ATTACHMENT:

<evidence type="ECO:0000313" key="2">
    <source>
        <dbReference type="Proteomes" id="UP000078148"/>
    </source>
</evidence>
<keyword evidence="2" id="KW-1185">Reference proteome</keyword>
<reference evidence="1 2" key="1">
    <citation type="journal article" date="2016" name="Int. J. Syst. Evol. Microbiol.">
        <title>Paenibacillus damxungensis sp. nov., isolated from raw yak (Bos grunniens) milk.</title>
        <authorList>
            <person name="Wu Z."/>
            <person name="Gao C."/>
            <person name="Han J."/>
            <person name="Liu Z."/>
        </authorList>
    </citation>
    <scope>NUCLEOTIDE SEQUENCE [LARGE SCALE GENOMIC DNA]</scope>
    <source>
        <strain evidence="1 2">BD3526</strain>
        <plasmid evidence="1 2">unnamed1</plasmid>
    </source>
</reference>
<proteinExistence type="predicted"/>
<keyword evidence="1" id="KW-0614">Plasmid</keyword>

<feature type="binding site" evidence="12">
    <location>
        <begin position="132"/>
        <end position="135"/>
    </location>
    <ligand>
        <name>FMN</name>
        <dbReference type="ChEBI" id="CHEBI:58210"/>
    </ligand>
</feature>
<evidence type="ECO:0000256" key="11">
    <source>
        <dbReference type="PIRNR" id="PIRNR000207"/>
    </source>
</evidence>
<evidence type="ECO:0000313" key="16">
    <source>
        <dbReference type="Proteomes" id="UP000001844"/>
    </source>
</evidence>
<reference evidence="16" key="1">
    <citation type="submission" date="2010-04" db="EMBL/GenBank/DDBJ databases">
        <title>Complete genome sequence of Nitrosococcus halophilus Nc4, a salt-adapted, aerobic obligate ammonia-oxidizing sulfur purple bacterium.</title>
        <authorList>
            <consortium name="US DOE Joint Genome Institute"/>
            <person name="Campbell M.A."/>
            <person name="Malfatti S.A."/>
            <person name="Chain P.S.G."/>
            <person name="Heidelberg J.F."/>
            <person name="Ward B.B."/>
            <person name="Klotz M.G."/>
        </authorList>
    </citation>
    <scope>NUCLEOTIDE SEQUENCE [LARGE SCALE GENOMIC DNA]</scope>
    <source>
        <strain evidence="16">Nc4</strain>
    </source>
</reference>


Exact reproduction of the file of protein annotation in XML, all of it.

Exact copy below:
<evidence type="ECO:0000313" key="2">
    <source>
        <dbReference type="Proteomes" id="UP000078148"/>
    </source>
</evidence>
<keyword evidence="2" id="KW-1185">Reference proteome</keyword>
<reference evidence="1 2" key="1">
    <citation type="journal article" date="2016" name="Int. J. Syst. Evol. Microbiol.">
        <title>Paenibacillus damxungensis sp. nov., isolated from raw yak (Bos grunniens) milk.</title>
        <authorList>
            <person name="Wu Z."/>
            <person name="Gao C."/>
            <person name="Han J."/>
            <person name="Liu Z."/>
        </authorList>
    </citation>
    <scope>NUCLEOTIDE SEQUENCE [LARGE SCALE GENOMIC DNA]</scope>
    <source>
        <strain evidence="1 2">BD3526</strain>
        <plasmid evidence="1 2">unnamed1</plasmid>
    </source>
</reference>
<proteinExistence type="predicted"/>
<keyword evidence="1" id="KW-0614">Plasmid</keyword>

<feature type="binding site" evidence="12">
    <location>
        <begin position="132"/>
        <end position="135"/>
    </location>
    <ligand>
        <name>FMN</name>
        <dbReference type="ChEBI" id="CHEBI:58210"/>
    </ligand>
</feature>
<evidence type="ECO:0000256" key="11">
    <source>
        <dbReference type="PIRNR" id="PIRNR000207"/>
    </source>
</evidence>
<evidence type="ECO:0000313" key="16">
    <source>
        <dbReference type="Proteomes" id="UP000001844"/>
    </source>
</evidence>
<reference evidence="16" key="1">
    <citation type="submission" date="2010-04" db="EMBL/GenBank/DDBJ databases">
        <title>Complete genome sequence of Nitrosococcus halophilus Nc4, a salt-adapted, aerobic obligate ammonia-oxidizing sulfur purple bacterium.</title>
        <authorList>
            <consortium name="US DOE Joint Genome Institute"/>
            <person name="Campbell M.A."/>
            <person name="Malfatti S.A."/>
            <person name="Chain P.S.G."/>
            <person name="Heidelberg J.F."/>
            <person name="Ward B.B."/>
            <person name="Klotz M.G."/>
        </authorList>
    </citation>
    <scope>NUCLEOTIDE SEQUENCE [LARGE SCALE GENOMIC DNA]</scope>
    <source>
        <strain evidence="16">Nc4</strain>
    </source>
</reference>